Multicollinearity occurs when there is a strong linear relationship between 2 or more predictors in a regression model. It is a problem because it increases the standard errors of the regression coefficients, leading to noisy estimates.
Let’s simulate some data in R:
# create 2 highly correlated variables: var1 and var2 set.seed(1) var1 = rnorm(100, 0, 1) var2 = var1 + 0.3*rnorm(100, 0, 1) y = var1 + var2 + 2*rnorm(100, 0, 1) model = lm(y ~ var1 + var2) # check for multicollinearity library(car) vif(model) # var1 var2 # 10.7635 10.7635
We have a collinearity problem in our model since our variables’ VIFs (Variance Inflation Factor) are higher than 10.
We can deal with multicollinearity by:
- Combining the variables.
- Using Principal Components Regression (PCR).
- Removing one of the variables from the model.
1. Combining the variables
HOW IT WORKS: We can combine var1 and var2 by using any linear combination of the two, for example, taking their average.
WHEN TO USE IT: Replacing variables with their average works, for instance, if var1 and var2 represent grades in different courses.
Let’s replace var1 and var2 in the model with their average:
var_avg = (var1 + var2)/2 summary(lm(y ~ var_avg)) # Call: # lm(formula = y ~ var_avg) # # Residuals: # Min 1Q Median 3Q Max # -5.8303 -0.9738 -0.0806 1.3214 5.2636 # # Coefficients: # Estimate Std. Error t value Pr(>|t|) # (Intercept) 0.05692 0.20924 0.272 0.786 # var_avg 2.02349 0.22974 8.808 4.66e-14 *** # --- # Signif. codes: 0 ‘***’ 0.001 ‘**’ 0.01 ‘*’ 0.05 ‘.’ 0.1 ‘ ’ 1 # # Residual standard error: 2.079 on 98 degrees of freedom # Multiple R-squared: 0.4418, Adjusted R-squared: 0.4361 # F-statistic: 77.58 on 1 and 98 DF, p-value: 4.66e-14
2. Using principal components regression
HOW IT WORKS: Principal Components Analysis (PCA) provides us with a way to replace the variables that are causing a collinearity problem with a set of fewer uncorrelated variables that represent their shared part, called principal components, as predictors in the regression model.
WHEN TO USE IT: Replacing variables with few principal components that represent their shared part works best when these variables are different measures of the same underlying concept. (for example, if you are using different test scores to measure intelligence)
In our case, we will replace var1 and var2 with only 1 principal component that best represents both of them:
# first put var1 and var2 in a data frame dat = data.frame(var1 = var1, var2 = var2) # run PCA pca = prcomp(dat, scale = TRUE) # scale=TRUE to standardize the variables # print the first few rows of the principle components head(pca$x) # PC1 PC2 # [1,] -1.2615022 0.10370865 # [2,] 0.1329040 -0.01520087 # [3,] -1.6484387 0.16129968 # [4,] 2.3290610 0.01126323 # [5,] 0.2003748 0.14699174 # [6,] -1.0225152 -0.44075409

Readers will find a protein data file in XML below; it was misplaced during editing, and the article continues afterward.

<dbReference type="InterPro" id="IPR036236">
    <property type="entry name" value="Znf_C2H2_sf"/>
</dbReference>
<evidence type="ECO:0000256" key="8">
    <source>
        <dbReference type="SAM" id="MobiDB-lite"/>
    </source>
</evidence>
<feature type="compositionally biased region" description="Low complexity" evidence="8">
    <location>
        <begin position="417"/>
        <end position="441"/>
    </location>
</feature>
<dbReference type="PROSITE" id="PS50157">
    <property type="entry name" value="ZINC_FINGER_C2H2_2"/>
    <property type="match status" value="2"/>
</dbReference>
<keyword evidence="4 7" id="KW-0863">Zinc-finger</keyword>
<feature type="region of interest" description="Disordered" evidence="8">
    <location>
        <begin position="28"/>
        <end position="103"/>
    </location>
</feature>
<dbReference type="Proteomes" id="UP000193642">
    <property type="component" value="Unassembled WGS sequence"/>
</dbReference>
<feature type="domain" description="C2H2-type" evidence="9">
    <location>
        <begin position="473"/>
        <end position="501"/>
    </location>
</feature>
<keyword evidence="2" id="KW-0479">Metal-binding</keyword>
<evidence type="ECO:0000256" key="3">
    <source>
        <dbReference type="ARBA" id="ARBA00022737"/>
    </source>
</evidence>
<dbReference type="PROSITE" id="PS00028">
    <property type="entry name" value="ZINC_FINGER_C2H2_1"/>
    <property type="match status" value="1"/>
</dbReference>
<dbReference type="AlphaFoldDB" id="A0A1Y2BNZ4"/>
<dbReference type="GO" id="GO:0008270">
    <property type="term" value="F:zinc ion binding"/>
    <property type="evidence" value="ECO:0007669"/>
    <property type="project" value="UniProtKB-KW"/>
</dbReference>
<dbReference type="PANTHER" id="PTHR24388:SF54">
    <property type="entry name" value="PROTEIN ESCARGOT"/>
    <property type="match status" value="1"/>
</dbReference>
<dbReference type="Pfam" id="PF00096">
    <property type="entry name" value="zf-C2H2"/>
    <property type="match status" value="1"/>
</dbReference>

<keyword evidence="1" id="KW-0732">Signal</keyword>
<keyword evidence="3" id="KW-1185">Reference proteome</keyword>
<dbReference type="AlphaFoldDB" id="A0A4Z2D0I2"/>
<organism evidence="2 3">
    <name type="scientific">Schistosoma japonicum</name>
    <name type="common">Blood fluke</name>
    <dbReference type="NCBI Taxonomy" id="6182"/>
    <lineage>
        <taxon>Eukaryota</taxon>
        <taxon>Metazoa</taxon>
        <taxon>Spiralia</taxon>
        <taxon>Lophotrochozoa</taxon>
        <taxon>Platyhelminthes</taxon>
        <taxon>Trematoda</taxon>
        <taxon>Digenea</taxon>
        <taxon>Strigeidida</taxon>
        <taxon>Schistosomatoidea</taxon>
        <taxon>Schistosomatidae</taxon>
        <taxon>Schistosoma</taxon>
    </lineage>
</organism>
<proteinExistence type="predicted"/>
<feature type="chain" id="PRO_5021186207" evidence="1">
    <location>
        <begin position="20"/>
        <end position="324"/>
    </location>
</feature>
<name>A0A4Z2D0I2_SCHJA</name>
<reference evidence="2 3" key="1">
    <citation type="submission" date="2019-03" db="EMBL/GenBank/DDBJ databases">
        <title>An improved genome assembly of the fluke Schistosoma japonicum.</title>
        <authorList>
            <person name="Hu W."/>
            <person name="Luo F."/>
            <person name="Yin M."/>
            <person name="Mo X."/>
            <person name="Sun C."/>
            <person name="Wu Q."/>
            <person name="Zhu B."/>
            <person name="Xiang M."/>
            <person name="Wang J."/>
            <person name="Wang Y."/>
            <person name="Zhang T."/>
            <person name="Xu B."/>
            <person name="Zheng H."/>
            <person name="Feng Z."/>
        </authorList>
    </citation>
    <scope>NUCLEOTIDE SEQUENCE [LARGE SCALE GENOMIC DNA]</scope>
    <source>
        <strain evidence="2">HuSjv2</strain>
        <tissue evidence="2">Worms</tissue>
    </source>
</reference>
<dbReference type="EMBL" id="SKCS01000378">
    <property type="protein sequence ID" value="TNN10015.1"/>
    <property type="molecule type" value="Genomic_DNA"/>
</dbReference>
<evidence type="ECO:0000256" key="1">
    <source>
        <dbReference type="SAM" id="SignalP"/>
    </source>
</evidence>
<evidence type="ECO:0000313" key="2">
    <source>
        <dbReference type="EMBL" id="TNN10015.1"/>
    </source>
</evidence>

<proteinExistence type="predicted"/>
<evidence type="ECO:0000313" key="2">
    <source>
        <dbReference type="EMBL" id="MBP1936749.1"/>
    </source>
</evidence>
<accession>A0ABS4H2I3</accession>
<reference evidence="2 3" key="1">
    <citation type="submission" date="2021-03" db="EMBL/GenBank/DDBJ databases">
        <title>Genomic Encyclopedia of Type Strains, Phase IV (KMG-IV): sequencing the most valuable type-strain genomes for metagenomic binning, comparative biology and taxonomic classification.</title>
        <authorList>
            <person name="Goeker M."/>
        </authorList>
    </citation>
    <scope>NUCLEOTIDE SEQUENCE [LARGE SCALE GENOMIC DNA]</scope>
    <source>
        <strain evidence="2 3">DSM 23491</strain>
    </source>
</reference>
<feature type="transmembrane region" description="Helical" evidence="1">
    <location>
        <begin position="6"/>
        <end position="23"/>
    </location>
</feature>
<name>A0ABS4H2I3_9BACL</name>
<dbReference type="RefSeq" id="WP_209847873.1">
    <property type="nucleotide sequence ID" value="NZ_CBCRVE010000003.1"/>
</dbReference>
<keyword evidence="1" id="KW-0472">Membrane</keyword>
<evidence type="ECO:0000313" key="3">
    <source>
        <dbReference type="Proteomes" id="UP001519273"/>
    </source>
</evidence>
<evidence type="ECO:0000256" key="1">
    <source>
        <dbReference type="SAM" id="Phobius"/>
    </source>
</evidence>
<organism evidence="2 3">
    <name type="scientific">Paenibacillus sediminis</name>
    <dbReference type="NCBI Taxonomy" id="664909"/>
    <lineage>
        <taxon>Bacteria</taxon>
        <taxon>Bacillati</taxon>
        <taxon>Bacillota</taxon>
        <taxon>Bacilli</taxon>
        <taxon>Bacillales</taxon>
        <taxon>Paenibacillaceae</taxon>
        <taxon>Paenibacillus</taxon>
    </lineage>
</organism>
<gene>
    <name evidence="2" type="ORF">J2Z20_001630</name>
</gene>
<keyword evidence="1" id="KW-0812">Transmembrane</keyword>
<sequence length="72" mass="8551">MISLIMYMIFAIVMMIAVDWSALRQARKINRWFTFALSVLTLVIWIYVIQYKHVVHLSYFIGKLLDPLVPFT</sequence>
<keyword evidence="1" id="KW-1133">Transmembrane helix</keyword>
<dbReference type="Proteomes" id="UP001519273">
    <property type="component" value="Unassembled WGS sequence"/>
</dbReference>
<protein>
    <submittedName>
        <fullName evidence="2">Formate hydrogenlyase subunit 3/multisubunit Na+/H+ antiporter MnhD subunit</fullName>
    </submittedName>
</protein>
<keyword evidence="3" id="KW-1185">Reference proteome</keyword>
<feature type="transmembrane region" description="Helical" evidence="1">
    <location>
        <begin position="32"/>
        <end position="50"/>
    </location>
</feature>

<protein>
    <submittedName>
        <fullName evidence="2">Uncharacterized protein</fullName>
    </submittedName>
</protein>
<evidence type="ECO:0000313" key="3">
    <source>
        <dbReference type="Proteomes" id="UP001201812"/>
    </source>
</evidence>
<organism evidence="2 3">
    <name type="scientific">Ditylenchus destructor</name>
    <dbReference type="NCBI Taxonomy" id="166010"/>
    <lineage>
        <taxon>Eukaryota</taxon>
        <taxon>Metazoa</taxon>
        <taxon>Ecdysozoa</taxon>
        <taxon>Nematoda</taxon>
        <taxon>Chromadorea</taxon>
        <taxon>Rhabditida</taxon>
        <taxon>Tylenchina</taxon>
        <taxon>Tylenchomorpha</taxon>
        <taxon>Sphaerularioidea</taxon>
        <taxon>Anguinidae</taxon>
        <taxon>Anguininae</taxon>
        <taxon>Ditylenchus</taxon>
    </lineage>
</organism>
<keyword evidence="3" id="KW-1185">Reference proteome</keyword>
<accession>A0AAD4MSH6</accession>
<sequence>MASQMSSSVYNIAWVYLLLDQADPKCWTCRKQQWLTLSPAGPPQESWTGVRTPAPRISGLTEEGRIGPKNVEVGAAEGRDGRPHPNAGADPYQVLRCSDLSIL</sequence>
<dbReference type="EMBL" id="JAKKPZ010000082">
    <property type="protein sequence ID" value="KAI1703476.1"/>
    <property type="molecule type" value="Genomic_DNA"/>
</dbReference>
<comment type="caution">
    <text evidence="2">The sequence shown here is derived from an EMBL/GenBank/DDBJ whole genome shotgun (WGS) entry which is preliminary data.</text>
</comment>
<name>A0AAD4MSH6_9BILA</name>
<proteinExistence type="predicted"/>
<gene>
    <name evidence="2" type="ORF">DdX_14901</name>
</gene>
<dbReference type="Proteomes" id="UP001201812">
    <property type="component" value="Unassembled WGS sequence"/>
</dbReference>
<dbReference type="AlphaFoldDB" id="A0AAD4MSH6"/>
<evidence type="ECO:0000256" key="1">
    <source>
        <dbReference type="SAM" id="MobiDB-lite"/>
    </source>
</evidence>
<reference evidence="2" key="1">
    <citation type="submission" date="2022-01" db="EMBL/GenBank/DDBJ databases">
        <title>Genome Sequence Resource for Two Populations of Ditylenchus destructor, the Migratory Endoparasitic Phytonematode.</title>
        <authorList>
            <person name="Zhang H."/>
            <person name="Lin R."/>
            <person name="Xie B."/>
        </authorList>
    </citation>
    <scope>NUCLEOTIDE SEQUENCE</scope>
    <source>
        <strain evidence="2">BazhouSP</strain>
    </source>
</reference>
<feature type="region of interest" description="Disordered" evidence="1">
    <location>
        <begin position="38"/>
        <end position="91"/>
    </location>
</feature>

Note that scale = True standardizes the variables var1 and var2 so that the scale on which each variable was measured will not affect the results of PCA.
Now we reduced var1 and var2 to 2 other components PC1 and PC2. Let’s see the proportion of variance explained by each of them:
# we divide the variance explained by each component # by the variance explained by all components pca$sdev^2 / sum(pca$sdev^2) # 0.97620727 0.02379273
So the first component PC1 explains 97.6% of the variance in the data, and PC2 explains only 2.4%. Therefore, PC1 alone is a good representative of both var1 and var2.
Finally, we replace both var1 and var2 in the regression model by PC1:
pc1 = pca$x[,'PC1'] summary(lm(y ~ pc1)) # Call: # lm(formula = y ~ pc1) # # Residuals: # Min 1Q Median 3Q Max # -5.8338 -0.9596 -0.0768 1.3088 5.2650 # # Coefficients: # Estimate Std. Error t value Pr(>|t|) # (Intercept) 0.2658 0.2079 1.279 0.204 # pc1 1.3173 0.1495 8.811 4.58e-14 *** # --- # Signif. codes: 0 ‘***’ 0.001 ‘**’ 0.01 ‘*’ 0.05 ‘.’ 0.1 ‘ ’ 1 # # Residual standard error: 2.079 on 98 degrees of freedom # Multiple R-squared: 0.442, Adjusted R-squared: 0.4363 # F-statistic: 77.64 on 1 and 98 DF, p-value: 4.583e-14
3. Removing one of the variables from the model
HOW IT WORKS: Remove one of the predictor variables that are causing the problem, then look at the VIFs again to make sure that the collinearity problem is fixed.
WHEN TO USE IT: Dropping one of the variables may be beneficial when the variables that are causing the collinearity problem are not measuring the same thing, instead they just happen to be highly correlated (maybe because one is a direct cause of the other).
In our example, we will drop var2:
model = lm(y ~ var1) summary(model) # Call: # lm(formula = y ~ var1) # # Residuals: # Min 1Q Median 3Q Max # -5.9936 -0.8893 0.0257 1.4725 5.5166 # # Coefficients: # Estimate Std. Error t value Pr(>|t|) # (Intercept) 0.04343 0.20999 0.207 0.837 # var1 2.04202 0.23324 8.755 6.06e-14 *** # --- # Signif. codes: 0 ‘***’ 0.001 ‘**’ 0.01 ‘*’ 0.05 ‘.’ 0.1 ‘ ’ 1 # # Residual standard error: 2.084 on 98 degrees of freedom # Multiple R-squared: 0.4389, Adjusted R-squared: 0.4332 # F-statistic: 76.65 on 1 and 98 DF, p-value: 6.06e-14
- Huntington-Klein N. The Effect. 1st edition. Routledge; 2022.
- James G, Witten D, Hastie T, Tibshirani R. An Introduction to Statistical Learning: With Applications in R. 2nd ed. 2021 edition. Springer; 2021.